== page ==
WWE's Cruiserweight Classic will pit 32 of the top cruiserweight wrestlers from around the world against each other in a 10-week tournament to determine who is the best wrestler less than 205 pounds.

After qualifying for the tournament at an EVOLVE event May 7, Philadelphia's Drew Gulak, 29, will be one of those 32.

The tournament represents his biggest professional wrestling endeavor to date, as it will be an opportunity for him to perform in front of potentially millions of fans via the WWE Network and in front of the powers-that-be in WWE.

However, as he sat next to his younger brother Rory, 26, in the newsroom of Philadelphia Media Network recently, Drew Gulak looked unfazed by it all. He even acknowledged as much.

Drew's experiences on the independent wrestling circuit won't allow him to be overcome with emotion.

"I have to treat it like that, just for my own sanity," he said.

"We're so beaten down from being independent wrestlers for so long that if something comes along, it's just business as usual and that's how it should work," he added. "It's very cool, though. Don't get me wrong. It probably won't hit me until I probably see everything in the media and how it comes out."

Since they were teenagers, Drew and Rory have traveled to multiple parts of the world living out their dreams of becoming pro wrestlers. Their journey has had its ups and its downs, but through it all, their brotherly bond has endured.

From wrestling around the house as children to the mats of Northeast High School to independent wrestling events all around the world, the Gulaks have come a long way. But if the WWE Cruiserweight Classic is any indication, their journey is far from over.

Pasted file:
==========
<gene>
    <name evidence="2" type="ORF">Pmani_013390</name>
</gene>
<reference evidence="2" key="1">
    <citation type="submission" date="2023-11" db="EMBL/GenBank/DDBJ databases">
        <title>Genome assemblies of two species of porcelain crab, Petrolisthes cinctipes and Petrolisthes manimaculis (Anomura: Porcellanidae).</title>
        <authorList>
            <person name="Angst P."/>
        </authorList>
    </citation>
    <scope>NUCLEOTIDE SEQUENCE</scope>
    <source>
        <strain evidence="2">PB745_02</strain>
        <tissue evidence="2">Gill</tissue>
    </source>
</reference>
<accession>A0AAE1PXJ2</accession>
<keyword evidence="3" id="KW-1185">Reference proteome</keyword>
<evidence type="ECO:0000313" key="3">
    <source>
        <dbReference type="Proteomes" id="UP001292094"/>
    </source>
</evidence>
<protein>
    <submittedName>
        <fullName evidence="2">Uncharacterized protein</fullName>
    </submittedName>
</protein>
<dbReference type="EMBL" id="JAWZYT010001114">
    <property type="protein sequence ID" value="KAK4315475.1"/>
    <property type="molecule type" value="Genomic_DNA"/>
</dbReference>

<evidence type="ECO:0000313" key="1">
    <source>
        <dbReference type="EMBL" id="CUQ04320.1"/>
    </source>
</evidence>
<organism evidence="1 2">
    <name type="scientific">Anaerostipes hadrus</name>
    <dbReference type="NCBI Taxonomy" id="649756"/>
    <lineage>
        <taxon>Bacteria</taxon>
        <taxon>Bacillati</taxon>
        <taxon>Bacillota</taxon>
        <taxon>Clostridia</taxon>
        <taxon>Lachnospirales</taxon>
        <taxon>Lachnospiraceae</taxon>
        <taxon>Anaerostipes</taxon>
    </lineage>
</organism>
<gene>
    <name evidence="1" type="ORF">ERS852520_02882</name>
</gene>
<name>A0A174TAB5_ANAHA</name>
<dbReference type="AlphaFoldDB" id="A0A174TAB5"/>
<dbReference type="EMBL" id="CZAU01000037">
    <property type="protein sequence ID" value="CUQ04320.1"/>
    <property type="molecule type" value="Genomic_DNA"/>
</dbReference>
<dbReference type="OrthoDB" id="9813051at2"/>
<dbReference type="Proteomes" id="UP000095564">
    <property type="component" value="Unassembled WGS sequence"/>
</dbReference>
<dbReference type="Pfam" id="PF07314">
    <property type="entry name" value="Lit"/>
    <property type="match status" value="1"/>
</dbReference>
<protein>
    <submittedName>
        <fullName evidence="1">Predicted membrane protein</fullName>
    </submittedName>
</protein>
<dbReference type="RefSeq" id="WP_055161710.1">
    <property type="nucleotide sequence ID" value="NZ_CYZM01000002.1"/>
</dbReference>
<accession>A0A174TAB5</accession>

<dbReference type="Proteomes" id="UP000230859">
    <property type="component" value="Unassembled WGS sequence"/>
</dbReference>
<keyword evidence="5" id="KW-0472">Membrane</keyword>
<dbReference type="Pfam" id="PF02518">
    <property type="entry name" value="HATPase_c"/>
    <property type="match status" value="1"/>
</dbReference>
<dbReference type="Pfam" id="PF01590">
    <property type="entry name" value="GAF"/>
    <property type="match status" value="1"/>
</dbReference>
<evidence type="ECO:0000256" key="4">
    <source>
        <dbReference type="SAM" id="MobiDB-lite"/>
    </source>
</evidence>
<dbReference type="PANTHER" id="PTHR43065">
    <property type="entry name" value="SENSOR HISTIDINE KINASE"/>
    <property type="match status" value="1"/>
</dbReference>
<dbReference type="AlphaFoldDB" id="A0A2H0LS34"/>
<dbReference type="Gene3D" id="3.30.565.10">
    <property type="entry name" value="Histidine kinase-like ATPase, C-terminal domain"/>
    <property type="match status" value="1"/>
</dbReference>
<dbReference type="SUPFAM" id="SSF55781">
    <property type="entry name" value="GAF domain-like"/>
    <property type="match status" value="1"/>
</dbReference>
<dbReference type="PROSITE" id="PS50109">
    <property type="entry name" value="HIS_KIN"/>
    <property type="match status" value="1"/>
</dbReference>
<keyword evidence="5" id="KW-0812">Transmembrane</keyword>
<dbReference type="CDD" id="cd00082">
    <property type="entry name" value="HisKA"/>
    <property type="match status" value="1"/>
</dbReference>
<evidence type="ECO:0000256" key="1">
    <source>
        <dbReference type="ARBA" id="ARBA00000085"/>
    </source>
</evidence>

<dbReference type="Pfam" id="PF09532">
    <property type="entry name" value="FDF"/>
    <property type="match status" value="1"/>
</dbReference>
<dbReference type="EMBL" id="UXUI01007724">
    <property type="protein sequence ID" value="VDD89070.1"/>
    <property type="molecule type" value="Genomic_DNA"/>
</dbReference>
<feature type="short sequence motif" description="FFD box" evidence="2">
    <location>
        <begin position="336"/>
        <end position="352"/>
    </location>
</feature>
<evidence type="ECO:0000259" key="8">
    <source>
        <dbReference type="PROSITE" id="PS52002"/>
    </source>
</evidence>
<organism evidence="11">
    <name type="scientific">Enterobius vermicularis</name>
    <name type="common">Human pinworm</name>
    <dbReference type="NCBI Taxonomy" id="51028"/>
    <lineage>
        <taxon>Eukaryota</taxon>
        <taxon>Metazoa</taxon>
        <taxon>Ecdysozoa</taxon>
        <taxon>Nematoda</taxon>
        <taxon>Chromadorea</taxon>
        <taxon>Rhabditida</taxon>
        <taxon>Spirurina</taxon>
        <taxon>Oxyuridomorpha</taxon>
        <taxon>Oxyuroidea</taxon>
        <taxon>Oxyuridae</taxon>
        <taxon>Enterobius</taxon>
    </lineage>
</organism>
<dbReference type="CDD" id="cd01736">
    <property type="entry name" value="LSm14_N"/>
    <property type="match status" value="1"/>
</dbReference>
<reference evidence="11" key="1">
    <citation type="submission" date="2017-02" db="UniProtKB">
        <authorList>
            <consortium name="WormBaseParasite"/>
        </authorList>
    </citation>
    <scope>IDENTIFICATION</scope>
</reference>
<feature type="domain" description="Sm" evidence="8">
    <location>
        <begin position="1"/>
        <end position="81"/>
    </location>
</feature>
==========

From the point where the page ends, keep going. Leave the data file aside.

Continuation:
Wrestling is in their blood, the blood they've spilled on canvases across the globe, and it is the blood that they share.

Brotherhood

Pro wrestling is often described as a brotherhood, where men and women trust each other with their bodies, their lives even, to perform the art for the masses. Only those in the brotherhood can truly understand what goes into being a pro wrestler.

However, that brotherhood runs much deeper for Drew and Rory Gulak, who hail from North Wales, Montgomery County. With no other siblings, they spent a lot of time around each other, which meant trouble for the household.

Long before they began wrestling professionally, they wrestled each other.

Drew, the older of the two, got the upper hand a number of times, including pushing Rory down the steps in sleeping bags and cardboard boxes. As you could imagine, the results were not pretty.

"I wanted it to slide," Drew said of pushing Rory down the steps in a box. "In my head, it was more fun, but it would tip over usually."

Although Rory was younger, he got his licks in, too, including one time when he threw Drew through a 70-inch TV screen. It did not end there.

"We were having a deck put into our house when we were really little and [Rory] threw a big piece of concrete at my head and busted me open," Drew Gulak said. "I remember blood coming down my whole body."

Entering the Combat Zone

Drew Gulak's sixth-grade biology teacher was a big pro wrestling fan, and among the many things on his desk was a photo of King Kong Bundy.

Being a wrestling fan himself, Drew noticed the photo and eventually developed a kinship with the teacher that resulted in the teacher taking Drew to wrestling events.

However, these were not ordinary wrestling shows. These were Combat Zone Wrestling shows, which has featured some of the most violent wrestling in history.

That did not deter Drew, as his fandom only grew.

"I remember taking [a piece of] a table and getting the guys to sign it and sneaking it into my backpack to take to school the next day," Drew said.

By the time Drew was 14, their mother, not knowing just how violent CZW could get, recommended that he take Rory, who was only 11 at the time, to the shows. Rory eventually began tagging along and fit in all too well with the extreme atmosphere of CZW, as he became known as the child fan with the foul mouth.

"One time I was cursing and this one guy turned around and said, 'Shut up, potty mouth! What are you like, five? Aren't you supposed to be home watching the Power Rangers?' " Rory said.